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1 May 2011 The Biological Flora of Coastal Dunes and Wetlands: Batis maritima C. Linnaeus
Robert I. Lonard, Frank W. Judd, Richard Stalter
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Batis maritima C. Linnaeus (maritime saltwort) is a New World subtropical and tropical trailing subshrub that forms dense colonies in salt marshes, brackish marshes, and mangrove swamps and frequently is found on the margins of salt pans and wind-tidal flats. It typically occurs at elevations less than 1.0 m above mean sea level and at sites where salinity ranges from 18 to 50 ppt. Leaf succulence increases significantly in the dry season and leaves are shed, thereby reducing salt-induced stress. Batis maritima occurs in sites normally subject to minimal sand coverage. However, wrack deposits stimulate growth. Maritime saltwort provides cover and nesting sites for some species of birds, but glucosinolate compounds in shoots make the plants unpalatable to most large vertebrates, with the exception of marine iguanas in the Galapagos Islands. Recently, B. maritima is proposed to have a major role in reducing ozone levels in the stratosphere.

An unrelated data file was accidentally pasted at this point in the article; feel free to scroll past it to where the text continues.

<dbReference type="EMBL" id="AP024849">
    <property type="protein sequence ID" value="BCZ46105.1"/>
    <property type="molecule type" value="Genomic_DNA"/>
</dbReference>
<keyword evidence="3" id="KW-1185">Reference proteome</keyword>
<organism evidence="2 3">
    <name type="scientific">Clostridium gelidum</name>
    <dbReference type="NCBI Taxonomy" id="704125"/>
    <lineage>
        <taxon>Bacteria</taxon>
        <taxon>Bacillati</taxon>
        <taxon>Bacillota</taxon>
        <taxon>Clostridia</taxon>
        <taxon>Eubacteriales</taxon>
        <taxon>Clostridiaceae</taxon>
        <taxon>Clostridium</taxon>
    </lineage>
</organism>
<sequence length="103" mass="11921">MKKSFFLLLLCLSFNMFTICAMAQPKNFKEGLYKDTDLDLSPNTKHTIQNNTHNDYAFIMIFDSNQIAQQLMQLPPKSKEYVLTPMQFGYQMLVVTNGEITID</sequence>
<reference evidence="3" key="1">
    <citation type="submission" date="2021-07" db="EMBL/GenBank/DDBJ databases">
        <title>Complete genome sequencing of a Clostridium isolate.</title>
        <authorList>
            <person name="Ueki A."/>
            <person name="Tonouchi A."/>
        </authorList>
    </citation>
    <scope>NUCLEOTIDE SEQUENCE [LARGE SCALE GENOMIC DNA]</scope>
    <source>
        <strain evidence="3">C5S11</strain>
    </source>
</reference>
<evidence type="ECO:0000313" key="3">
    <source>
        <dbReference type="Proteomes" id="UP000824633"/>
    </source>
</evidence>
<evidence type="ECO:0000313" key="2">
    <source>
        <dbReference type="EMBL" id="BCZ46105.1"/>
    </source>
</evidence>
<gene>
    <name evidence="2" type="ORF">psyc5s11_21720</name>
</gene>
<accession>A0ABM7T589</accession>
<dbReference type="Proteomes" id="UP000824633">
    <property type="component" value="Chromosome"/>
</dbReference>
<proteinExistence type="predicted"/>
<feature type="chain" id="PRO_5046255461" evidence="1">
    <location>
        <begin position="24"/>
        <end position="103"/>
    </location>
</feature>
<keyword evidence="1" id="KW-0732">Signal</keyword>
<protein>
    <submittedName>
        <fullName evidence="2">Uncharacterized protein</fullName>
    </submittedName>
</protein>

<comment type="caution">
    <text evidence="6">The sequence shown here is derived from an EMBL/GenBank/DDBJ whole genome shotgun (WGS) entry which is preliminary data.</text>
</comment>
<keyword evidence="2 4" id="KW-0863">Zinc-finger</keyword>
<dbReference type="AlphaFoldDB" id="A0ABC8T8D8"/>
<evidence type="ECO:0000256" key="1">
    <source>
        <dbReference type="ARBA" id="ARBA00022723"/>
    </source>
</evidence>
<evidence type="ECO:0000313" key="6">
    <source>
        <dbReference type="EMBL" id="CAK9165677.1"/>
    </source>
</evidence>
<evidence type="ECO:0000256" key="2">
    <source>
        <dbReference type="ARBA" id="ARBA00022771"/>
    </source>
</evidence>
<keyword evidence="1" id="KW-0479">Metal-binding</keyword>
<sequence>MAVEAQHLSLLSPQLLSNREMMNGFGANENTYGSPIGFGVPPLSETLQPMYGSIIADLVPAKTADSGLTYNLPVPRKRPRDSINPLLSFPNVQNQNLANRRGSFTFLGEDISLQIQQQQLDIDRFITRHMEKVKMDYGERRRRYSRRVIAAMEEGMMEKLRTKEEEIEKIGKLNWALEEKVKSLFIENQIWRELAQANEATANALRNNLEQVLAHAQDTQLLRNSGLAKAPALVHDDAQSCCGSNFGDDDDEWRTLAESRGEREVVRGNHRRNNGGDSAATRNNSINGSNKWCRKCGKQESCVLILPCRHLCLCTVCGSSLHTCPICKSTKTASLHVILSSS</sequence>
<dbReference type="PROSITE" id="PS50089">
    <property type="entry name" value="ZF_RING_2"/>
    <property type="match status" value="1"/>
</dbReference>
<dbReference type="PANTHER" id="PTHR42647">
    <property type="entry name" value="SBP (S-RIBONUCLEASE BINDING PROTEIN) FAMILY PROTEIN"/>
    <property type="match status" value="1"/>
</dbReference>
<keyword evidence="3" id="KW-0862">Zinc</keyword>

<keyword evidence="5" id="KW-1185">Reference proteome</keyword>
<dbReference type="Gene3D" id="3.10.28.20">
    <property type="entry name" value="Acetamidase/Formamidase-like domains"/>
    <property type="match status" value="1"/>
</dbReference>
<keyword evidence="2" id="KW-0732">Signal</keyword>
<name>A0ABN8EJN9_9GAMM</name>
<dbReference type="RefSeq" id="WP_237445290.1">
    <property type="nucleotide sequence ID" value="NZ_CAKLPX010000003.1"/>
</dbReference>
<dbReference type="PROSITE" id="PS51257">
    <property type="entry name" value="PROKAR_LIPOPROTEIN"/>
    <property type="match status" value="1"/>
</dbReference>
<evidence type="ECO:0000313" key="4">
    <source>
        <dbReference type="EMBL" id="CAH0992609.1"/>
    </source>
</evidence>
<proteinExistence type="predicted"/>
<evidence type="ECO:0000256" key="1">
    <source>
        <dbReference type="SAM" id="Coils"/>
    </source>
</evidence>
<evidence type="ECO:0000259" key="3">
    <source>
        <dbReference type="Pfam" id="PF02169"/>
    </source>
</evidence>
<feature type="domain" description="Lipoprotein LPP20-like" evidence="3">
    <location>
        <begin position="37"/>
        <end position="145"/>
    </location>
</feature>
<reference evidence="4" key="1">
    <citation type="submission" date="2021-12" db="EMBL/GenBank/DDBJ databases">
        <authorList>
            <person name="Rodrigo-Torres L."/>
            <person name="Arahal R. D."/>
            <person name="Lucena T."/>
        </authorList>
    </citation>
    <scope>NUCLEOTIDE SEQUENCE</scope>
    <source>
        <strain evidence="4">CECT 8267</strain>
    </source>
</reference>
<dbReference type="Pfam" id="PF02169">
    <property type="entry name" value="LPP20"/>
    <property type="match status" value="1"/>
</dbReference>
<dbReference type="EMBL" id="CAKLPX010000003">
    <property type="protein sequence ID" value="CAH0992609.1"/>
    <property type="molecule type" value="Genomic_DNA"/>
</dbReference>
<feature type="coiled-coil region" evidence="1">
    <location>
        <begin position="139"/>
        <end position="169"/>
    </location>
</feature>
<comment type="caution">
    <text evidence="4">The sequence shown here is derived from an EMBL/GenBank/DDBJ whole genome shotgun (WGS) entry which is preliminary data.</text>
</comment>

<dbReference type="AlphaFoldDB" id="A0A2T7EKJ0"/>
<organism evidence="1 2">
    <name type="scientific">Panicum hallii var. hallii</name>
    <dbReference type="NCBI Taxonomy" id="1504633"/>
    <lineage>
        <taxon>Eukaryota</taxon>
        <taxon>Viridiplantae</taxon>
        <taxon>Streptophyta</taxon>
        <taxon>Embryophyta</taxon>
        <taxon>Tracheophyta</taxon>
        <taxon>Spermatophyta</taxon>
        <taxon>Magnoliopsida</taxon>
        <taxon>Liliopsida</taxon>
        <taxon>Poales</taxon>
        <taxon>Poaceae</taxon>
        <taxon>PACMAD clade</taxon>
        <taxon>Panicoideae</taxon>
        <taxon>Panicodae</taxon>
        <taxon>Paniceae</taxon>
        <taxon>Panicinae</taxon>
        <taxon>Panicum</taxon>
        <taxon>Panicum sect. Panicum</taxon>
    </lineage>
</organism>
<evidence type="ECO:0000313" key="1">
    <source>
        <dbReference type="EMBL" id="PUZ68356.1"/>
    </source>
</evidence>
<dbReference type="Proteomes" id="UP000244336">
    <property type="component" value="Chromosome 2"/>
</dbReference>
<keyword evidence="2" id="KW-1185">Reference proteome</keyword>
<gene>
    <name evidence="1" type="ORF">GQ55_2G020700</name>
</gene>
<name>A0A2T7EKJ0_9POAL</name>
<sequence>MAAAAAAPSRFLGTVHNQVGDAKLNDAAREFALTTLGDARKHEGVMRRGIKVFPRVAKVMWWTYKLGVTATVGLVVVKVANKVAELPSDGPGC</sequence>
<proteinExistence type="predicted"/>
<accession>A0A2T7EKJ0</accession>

Robert I. Lonard, Frank W. Judd, and Richard Stalter "The Biological Flora of Coastal Dunes and Wetlands: Batis maritima C. Linnaeus," Journal of Coastal Research 27(3), 441-449, (1 May 2011).
Received: 19 September 2010; Accepted: 12 November 2010; Published: 1 May 2011
geographical distribution
geomorphological interactions
interactions with other species
Population biology
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